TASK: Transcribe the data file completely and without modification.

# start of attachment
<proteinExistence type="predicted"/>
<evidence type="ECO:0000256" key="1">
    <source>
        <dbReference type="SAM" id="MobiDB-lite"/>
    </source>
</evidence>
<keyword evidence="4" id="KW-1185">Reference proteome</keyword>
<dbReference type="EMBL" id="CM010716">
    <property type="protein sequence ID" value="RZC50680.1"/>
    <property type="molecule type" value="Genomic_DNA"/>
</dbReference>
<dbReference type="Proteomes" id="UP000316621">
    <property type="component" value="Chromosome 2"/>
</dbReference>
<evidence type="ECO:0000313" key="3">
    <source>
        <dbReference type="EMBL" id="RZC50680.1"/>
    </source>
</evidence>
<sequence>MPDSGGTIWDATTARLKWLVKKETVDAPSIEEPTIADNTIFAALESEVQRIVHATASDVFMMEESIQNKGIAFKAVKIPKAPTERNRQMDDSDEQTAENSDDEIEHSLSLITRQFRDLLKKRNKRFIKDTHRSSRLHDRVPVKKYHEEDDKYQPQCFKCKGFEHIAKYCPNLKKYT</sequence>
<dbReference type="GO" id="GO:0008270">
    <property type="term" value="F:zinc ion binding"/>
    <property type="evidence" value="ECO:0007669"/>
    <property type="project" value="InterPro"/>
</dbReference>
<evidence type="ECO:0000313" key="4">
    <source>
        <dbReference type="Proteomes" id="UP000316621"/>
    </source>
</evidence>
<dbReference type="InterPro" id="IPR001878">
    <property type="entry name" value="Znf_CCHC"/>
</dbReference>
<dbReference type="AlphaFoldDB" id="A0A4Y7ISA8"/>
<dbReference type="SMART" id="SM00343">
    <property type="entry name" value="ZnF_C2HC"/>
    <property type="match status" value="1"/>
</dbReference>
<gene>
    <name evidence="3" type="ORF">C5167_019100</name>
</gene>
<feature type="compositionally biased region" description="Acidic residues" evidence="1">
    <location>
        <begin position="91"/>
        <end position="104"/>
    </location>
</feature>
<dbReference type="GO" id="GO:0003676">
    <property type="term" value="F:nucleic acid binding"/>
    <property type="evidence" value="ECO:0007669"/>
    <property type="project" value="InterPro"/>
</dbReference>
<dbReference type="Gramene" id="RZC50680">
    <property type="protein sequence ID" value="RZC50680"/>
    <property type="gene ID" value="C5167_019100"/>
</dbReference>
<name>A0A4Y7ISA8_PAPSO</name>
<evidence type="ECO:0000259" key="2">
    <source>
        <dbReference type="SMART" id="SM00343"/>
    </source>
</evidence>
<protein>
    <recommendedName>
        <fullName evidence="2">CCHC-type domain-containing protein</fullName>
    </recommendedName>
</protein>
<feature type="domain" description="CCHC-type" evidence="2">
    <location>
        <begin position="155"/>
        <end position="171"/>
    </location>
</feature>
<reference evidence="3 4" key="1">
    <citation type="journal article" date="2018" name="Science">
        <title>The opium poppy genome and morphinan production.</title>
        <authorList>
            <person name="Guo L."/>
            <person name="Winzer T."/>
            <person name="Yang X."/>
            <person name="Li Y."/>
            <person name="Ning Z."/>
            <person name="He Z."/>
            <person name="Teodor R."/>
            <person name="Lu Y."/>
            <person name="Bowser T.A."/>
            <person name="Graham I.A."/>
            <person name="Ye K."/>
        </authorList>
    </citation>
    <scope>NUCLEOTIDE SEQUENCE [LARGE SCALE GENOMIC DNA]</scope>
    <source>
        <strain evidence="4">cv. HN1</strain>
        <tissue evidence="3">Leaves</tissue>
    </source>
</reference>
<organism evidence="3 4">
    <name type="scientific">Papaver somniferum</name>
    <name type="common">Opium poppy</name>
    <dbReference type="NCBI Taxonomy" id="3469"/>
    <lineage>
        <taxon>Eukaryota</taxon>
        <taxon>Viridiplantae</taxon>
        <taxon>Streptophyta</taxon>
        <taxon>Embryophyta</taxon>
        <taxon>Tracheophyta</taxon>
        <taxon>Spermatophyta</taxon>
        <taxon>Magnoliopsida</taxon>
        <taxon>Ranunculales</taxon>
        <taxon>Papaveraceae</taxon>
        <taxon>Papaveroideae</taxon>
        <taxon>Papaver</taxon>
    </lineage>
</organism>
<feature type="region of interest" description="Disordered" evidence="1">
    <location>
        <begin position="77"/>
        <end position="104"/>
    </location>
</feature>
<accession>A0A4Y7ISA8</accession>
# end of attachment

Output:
<proteinExistence type="predicted"/>
<evidence type="ECO:0000256" key="1">
    <source>
        <dbReference type="SAM" id="MobiDB-lite"/>
    </source>
</evidence>
<keyword evidence="4" id="KW-1185">Reference proteome</keyword>
<dbReference type="EMBL" id="CM010716">
    <property type="protein sequence ID" value="RZC50680.1"/>
    <property type="molecule type" value="Genomic_DNA"/>
</dbReference>
<dbReference type="Proteomes" id="UP000316621">
    <property type="component" value="Chromosome 2"/>
</dbReference>
<evidence type="ECO:0000313" key="3">
    <source>
        <dbReference type="EMBL" id="RZC50680.1"/>
    </source>
</evidence>
<sequence>MPDSGGTIWDATTARLKWLVKKETVDAPSIEEPTIADNTIFAALESEVQRIVHATASDVFMMEESIQNKGIAFKAVKIPKAPTERNRQMDDSDEQTAENSDDEIEHSLSLITRQFRDLLKKRNKRFIKDTHRSSRLHDRVPVKKYHEEDDKYQPQCFKCKGFEHIAKYCPNLKKYT</sequence>
<dbReference type="GO" id="GO:0008270">
    <property type="term" value="F:zinc ion binding"/>
    <property type="evidence" value="ECO:0007669"/>
    <property type="project" value="InterPro"/>
</dbReference>
<evidence type="ECO:0000313" key="4">
    <source>
        <dbReference type="Proteomes" id="UP000316621"/>
    </source>
</evidence>
<dbReference type="InterPro" id="IPR001878">
    <property type="entry name" value="Znf_CCHC"/>
</dbReference>
<dbReference type="AlphaFoldDB" id="A0A4Y7ISA8"/>
<dbReference type="SMART" id="SM00343">
    <property type="entry name" value="ZnF_C2HC"/>
    <property type="match status" value="1"/>
</dbReference>
<gene>
    <name evidence="3" type="ORF">C5167_019100</name>
</gene>
<feature type="compositionally biased region" description="Acidic residues" evidence="1">
    <location>
        <begin position="91"/>
        <end position="104"/>
    </location>
</feature>
<dbReference type="GO" id="GO:0003676">
    <property type="term" value="F:nucleic acid binding"/>
    <property type="evidence" value="ECO:0007669"/>
    <property type="project" value="InterPro"/>
</dbReference>
<dbReference type="Gramene" id="RZC50680">
    <property type="protein sequence ID" value="RZC50680"/>
    <property type="gene ID" value="C5167_019100"/>
</dbReference>
<name>A0A4Y7ISA8_PAPSO</name>
<evidence type="ECO:0000259" key="2">
    <source>
        <dbReference type="SMART" id="SM00343"/>
    </source>
</evidence>
<protein>
    <recommendedName>
        <fullName evidence="2">CCHC-type domain-containing protein</fullName>
    </recommendedName>
</protein>
<feature type="domain" description="CCHC-type" evidence="2">
    <location>
        <begin position="155"/>
        <end position="171"/>
    </location>
</feature>
<reference evidence="3 4" key="1">
    <citation type="journal article" date="2018" name="Science">
        <title>The opium poppy genome and morphinan production.</title>
        <authorList>
            <person name="Guo L."/>
            <person name="Winzer T."/>
            <person name="Yang X."/>
            <person name="Li Y."/>
            <person name="Ning Z."/>
            <person name="He Z."/>
            <person name="Teodor R."/>
            <person name="Lu Y."/>
            <person name="Bowser T.A."/>
            <person name="Graham I.A."/>
            <person name="Ye K."/>
        </authorList>
    </citation>
    <scope>NUCLEOTIDE SEQUENCE [LARGE SCALE GENOMIC DNA]</scope>
    <source>
        <strain evidence="4">cv. HN1</strain>
        <tissue evidence="3">Leaves</tissue>
    </source>
</reference>
<organism evidence="3 4">
    <name type="scientific">Papaver somniferum</name>
    <name type="common">Opium poppy</name>
    <dbReference type="NCBI Taxonomy" id="3469"/>
    <lineage>
        <taxon>Eukaryota</taxon>
        <taxon>Viridiplantae</taxon>
        <taxon>Streptophyta</taxon>
        <taxon>Embryophyta</taxon>
        <taxon>Tracheophyta</taxon>
        <taxon>Spermatophyta</taxon>
        <taxon>Magnoliopsida</taxon>
        <taxon>Ranunculales</taxon>
        <taxon>Papaveraceae</taxon>
        <taxon>Papaveroideae</taxon>
        <taxon>Papaver</taxon>
    </lineage>
</organism>
<feature type="region of interest" description="Disordered" evidence="1">
    <location>
        <begin position="77"/>
        <end position="104"/>
    </location>
</feature>
<accession>A0A4Y7ISA8</accession>